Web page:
The interplay between motor and cognitive functions during performance of concurrent tasks is not fully understood but is known to vary depending on task characteristics and across clinical populations. Our controlled study examined how a concurrent digit span task affected a motor stability and motor overflow task in patients with multiple sclerosis (MS).
We asked 22 patients with MS and 22 matched controls to exert force on a transducer using 1 index finger at a time. We measured their motor stability (accuracy of voluntary force production) and motor overflow (involuntary force produced by the opposite, inactive finger). During half of the trials, the participants concurrently performed a digit span task.
Overall, the patients with MS had more motor overflow and less motor stability than the controls; these measures correlated with the patients’ disease severity. Adding the concurrent task affected motor stability; this relationship varied with the required level of exerted force. Motor overflow was lower during trials with the concurrent task. The concurrent task affected patients and controls similarly for both motor stability and overflow.
This study demonstrates preserved motor function in a concurrent-task paradigm in patients with MS, and sheds further light on the relationship between attention and motor function in both the patients and controls. This research may help to inform rehabilitation for everyday life situations in which patients routinely perform cognitive and motor tasks simultaneously.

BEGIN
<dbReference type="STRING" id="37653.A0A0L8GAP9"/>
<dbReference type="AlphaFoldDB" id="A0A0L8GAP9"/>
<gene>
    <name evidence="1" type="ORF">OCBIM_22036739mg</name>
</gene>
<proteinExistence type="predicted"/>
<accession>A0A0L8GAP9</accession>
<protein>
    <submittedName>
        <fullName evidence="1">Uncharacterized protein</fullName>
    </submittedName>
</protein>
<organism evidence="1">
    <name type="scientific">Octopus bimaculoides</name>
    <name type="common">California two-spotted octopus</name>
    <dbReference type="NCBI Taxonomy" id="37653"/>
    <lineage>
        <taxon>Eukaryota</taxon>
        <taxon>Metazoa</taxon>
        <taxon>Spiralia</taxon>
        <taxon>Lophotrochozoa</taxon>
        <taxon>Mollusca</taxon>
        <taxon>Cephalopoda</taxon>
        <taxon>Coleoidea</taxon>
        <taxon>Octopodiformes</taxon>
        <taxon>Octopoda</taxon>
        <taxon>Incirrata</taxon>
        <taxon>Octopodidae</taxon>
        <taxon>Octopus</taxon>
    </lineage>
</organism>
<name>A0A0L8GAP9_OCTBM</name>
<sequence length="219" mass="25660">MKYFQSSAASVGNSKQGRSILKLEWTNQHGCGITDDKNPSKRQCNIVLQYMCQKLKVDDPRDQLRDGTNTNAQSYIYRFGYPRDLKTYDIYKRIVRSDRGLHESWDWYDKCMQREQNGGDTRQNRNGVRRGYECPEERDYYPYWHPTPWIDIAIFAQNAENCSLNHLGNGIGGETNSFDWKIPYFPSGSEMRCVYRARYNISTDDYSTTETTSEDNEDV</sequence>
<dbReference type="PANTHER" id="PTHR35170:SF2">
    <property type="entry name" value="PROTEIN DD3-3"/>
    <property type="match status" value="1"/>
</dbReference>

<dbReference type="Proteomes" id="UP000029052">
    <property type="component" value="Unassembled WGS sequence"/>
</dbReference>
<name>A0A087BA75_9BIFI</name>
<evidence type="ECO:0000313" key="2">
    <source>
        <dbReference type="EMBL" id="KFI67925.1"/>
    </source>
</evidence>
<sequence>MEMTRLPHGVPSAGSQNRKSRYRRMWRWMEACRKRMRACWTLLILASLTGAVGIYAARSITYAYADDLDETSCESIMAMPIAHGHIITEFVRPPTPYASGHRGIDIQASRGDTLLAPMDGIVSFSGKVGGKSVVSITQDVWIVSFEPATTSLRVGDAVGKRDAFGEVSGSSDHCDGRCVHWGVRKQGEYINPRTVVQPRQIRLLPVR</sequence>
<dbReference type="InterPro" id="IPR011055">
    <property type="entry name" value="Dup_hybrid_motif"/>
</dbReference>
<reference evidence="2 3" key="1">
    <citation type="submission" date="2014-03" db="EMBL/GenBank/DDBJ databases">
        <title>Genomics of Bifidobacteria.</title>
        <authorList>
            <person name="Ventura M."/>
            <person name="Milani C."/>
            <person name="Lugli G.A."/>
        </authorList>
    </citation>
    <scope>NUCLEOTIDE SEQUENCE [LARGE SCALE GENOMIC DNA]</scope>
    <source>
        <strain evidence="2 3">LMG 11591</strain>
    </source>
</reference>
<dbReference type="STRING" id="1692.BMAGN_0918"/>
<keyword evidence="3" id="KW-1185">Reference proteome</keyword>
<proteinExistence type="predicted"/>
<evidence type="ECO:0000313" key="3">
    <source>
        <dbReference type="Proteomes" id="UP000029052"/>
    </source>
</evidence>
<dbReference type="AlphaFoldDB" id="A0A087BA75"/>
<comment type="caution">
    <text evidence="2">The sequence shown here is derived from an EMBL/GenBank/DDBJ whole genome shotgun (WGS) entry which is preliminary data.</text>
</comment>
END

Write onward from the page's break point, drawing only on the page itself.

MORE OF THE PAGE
*Experimental Neuropsychology Research Unit
†Ocular Motor Research Laboratory, School of Psychological Sciences, Monash University, Clayton Campus, Victoria, Australia
‡Department of Neurology, Royal Melbourne Hospital, Parkville, Victoria, Australia
§Institute of Sport, Exercise, and Active Living, Victoria University, Footscray Park Campus, Victoria, Australia
Supported in part by the School of Psychological Sciences, Monash University.
The authors declare no conflicts of interest.
Reprints: Nellie Georgiou-Karistianis, PhD, Experimental Neuropsychology Research Unit, School of Psychological Sciences, Monash University, Clayton Campus, Victoria 3800, Australia (e-mail: email@example.com).
Received June 6, 2013
Accepted September 30, 2013